Ela, Hela, and the Hitch was, in a way, Václav Havel’s first play. It was written for the Artistic Director of the Theatre on the Balustrade, Ivan Vyskočil, as part of a longer evening, entitled Hitchhiking. Along with Ela, Hela, and the Hitch, Havel also wrote a sketch called Motormorphosis. Reportedly, Vyskočil altered Havel’s sketches for the performance, though this text is Havel’s original.
After Havel’s success with his first full length, The Garden Party, these earlier efforts were quickly forgotten. They were relatively recently rediscovered, through the detective work of a Czech theater scholar, Lenka Jungmannová. Motormorphosis was performed at the Havel Festival in 2006, a world premiere of the text as written. Ela, Hela, and the Hitch premiered in English translation following a revival of Motormorphosis at New York’s Bohemian National Hall in 2011.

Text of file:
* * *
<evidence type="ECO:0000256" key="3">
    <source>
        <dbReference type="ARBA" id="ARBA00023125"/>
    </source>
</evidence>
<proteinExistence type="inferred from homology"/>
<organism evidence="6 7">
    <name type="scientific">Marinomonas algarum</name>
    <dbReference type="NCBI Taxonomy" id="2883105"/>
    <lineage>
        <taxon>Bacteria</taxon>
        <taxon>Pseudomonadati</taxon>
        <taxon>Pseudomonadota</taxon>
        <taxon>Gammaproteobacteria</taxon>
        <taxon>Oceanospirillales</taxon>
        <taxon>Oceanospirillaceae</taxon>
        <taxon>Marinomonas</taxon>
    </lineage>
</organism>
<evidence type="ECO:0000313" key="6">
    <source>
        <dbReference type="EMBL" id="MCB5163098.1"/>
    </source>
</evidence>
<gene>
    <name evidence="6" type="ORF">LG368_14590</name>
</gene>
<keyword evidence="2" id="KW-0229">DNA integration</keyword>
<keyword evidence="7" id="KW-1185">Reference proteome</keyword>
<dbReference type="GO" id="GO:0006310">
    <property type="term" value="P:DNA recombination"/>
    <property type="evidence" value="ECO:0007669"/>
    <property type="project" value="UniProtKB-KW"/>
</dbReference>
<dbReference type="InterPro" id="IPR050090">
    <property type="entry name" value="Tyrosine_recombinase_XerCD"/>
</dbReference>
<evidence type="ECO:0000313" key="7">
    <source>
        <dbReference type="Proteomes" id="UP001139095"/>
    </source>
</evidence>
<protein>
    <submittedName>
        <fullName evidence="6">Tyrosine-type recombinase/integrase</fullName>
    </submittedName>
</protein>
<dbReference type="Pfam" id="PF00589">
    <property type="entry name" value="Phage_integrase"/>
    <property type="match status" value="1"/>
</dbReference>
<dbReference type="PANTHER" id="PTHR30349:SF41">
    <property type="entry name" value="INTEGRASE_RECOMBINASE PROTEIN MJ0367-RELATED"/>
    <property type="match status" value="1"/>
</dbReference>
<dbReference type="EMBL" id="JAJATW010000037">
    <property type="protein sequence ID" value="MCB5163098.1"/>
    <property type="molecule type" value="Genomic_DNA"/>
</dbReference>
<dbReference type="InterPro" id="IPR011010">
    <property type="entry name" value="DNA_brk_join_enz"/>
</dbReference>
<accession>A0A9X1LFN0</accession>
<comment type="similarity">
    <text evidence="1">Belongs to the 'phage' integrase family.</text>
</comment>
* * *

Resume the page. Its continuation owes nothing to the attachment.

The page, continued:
What is particularly interesting about Ela, Hela, and the Hitch is the way it lays bare Ionesco’s influence on Havel. The rhythms of the play echo everything from The Bald Soprano to Salutations. Like Ionesco, Havel uses comic repetition that culminates in an explosion of language, during which words become meaningless, replaced only by the more visceral meaning one can attach to pure sound.
Another interesting side note is the societal conflict reflected in the main dilemma. Like many older members of the Czechoslovak upper middle class in 1961 (the year the play was written), Ela and Hela spoke German at school, and their behavior is definitely reflective of the German influence on their upbringing. They are separated from society not only because of their age, but because the younger generation had cut its ties with Germany.
So what Havel is doing is using Ionesco’s formal techniques, which Ionesco used primarily to critique humanity’s doomed attempts at communication, and applying those techniques to a societal critique. Which is, in fact, a prelude to what Havel would do throughout the rest of his playwriting career.